Hillary Clinton won the Keystone State. Again.
Only this time, she’s playing the role of the Democratic presidential front runner, and she handily won today’s Pennsylvania primary in a landslide. It’s defeat for Vermont Sen. Bernie Sanders, who has surged in the last month or so, winning more states than Secretary Clinton. CNN called the race at 8:49 PM; the Associated Press called the race at 9:01 PM.
“I want to thank the leaders here in PA — Gov. Wolf, Sen. Casey, and thank you so much Mayor Kenney for your great help. And of course I want to thank the 42nd President of the United States, my husband,” Clinton told the crowd at the Pennsylvania Convention Center around 9:15 PM. “With your help we’re going to come back to Philadelphia for the Democratic National Convention with the most votes and the most pledged delegates.
“We will unify our party to win this election and build an America where we can all rise together, an America where we lift each other up instead of tearing each other down.”
While one poll popped up two weeks ago that showed Sanders closing in on Clinton in Pennsylvania, the Keystone State was always hers to lose. She led in polls for months leading up to the Pennsylvania primary and, just a day before voters went to the polls, Clinton held a 15-point lead over Sanders among likely Democratic voters.
With her win tonight in Pennsylvania, Clinton hasn’t outright clinched the Democratic nomination, but she’s well on her way to creating doubt among Sanders supporters that the senator is a viable nominee. If Clinton does well among voters today in Pennsylvania, Connecticut, Delaware, Maryland and Rhode Island, she stands to end the night with 90 percent of the delegates she needs to win the nomination — no doubt bolstered by her share of Pennsylvania’s 189 delegates.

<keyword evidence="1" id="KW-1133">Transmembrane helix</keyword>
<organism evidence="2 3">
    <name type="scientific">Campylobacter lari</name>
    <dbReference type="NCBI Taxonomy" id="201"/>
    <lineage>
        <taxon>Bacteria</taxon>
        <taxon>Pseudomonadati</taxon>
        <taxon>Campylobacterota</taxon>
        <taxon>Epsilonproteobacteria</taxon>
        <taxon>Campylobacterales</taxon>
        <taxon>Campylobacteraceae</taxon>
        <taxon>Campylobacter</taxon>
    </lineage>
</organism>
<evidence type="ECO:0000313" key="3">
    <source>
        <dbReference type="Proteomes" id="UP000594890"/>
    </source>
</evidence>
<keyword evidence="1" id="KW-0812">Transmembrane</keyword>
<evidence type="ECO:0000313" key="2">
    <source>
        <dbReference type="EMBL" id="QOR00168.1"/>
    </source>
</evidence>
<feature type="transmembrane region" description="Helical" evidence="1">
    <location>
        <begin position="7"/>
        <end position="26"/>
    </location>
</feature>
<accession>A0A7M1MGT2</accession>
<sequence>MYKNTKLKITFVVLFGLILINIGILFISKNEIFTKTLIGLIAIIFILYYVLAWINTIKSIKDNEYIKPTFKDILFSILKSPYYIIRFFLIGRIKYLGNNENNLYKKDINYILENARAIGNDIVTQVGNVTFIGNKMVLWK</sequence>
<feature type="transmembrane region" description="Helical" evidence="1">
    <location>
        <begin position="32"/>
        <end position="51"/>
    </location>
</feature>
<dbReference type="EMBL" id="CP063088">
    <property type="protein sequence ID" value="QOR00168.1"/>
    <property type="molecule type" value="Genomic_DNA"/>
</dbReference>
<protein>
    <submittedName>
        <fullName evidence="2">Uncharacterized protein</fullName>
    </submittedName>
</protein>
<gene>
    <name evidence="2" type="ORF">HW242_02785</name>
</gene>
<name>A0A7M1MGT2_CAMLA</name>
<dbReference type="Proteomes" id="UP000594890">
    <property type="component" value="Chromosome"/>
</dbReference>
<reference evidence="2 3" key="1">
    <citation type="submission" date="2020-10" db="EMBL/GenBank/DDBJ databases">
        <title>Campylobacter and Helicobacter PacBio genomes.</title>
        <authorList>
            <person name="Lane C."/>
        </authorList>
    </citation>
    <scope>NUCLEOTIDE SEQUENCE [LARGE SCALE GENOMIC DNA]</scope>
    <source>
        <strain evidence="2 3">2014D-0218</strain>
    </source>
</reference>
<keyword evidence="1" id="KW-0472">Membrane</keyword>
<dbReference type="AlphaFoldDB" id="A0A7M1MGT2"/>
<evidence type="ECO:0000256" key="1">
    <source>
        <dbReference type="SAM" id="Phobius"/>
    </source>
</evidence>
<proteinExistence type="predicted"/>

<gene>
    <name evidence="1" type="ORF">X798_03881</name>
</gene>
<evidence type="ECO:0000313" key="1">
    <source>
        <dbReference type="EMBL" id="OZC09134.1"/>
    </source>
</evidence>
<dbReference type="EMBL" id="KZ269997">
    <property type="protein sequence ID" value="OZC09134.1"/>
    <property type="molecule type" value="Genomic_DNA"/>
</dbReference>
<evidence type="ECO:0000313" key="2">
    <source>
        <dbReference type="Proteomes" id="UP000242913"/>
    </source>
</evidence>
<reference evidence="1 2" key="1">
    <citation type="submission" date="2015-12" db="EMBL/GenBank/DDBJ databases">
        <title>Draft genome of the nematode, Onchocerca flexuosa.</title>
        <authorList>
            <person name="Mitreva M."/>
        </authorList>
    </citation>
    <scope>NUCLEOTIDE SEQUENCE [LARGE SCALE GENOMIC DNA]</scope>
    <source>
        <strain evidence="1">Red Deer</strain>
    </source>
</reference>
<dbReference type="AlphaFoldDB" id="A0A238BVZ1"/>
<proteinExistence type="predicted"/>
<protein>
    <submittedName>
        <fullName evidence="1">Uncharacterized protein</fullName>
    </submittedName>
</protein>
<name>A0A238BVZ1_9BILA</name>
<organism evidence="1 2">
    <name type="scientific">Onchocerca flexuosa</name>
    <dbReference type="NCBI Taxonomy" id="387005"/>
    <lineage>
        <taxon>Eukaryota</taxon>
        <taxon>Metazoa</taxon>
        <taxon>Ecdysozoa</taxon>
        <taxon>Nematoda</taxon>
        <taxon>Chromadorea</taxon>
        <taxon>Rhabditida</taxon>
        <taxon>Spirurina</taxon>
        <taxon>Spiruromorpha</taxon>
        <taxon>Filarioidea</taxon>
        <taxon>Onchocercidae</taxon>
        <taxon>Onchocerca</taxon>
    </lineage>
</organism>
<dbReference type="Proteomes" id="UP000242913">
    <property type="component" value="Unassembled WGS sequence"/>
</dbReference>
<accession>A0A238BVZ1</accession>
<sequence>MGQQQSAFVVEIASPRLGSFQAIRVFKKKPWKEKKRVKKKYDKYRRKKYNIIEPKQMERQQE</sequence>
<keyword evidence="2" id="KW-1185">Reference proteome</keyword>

Tonight, Clinton is holding her election night party at the Pennsylvania Convention Center here in downtown Philadelphia, the same building where parts of the Democratic National Convention will be held in July. Major events for the DNC will take place at the Wells Fargo Center in South Philadelphia.
The former Secretary of State spent some significant time campaigning in Pennsylvania prior to primary day. She held rallies across the state, including in Philly where she spoke to union leaders and held a town hall event at The Fillmore event space in Fishtown. She campaigned Friday in Scranton where her family has roots, and former President Bill Clinton made several appearances in Pennsylvania for her, including that controversial tiff between him and protesters in Mount Airy.
“We’ve got other candidates talking about building walls,” Clinton told union members earlier this month in Philly. “My campaign is about breaking the barriers holding working Americans back.”
Clinton has significant support in Philadelphia and Pennsylvania. She’s close with both former Mayors Ed Rendell and Michael Nutter, as well as Senator Bob Casey and multiple congressmen, and the establishment Democrats in Philadelphia have loyally backed her.
That came in handy in 2008 when Clinton beat then-Sen. Barack Obama in Pennsylvania, winning 200,000 votes more than the eventual president. That year, Obama took just seven counties in Pennsylvania, including Philadelphia.
This time around, Philly was for Hillary.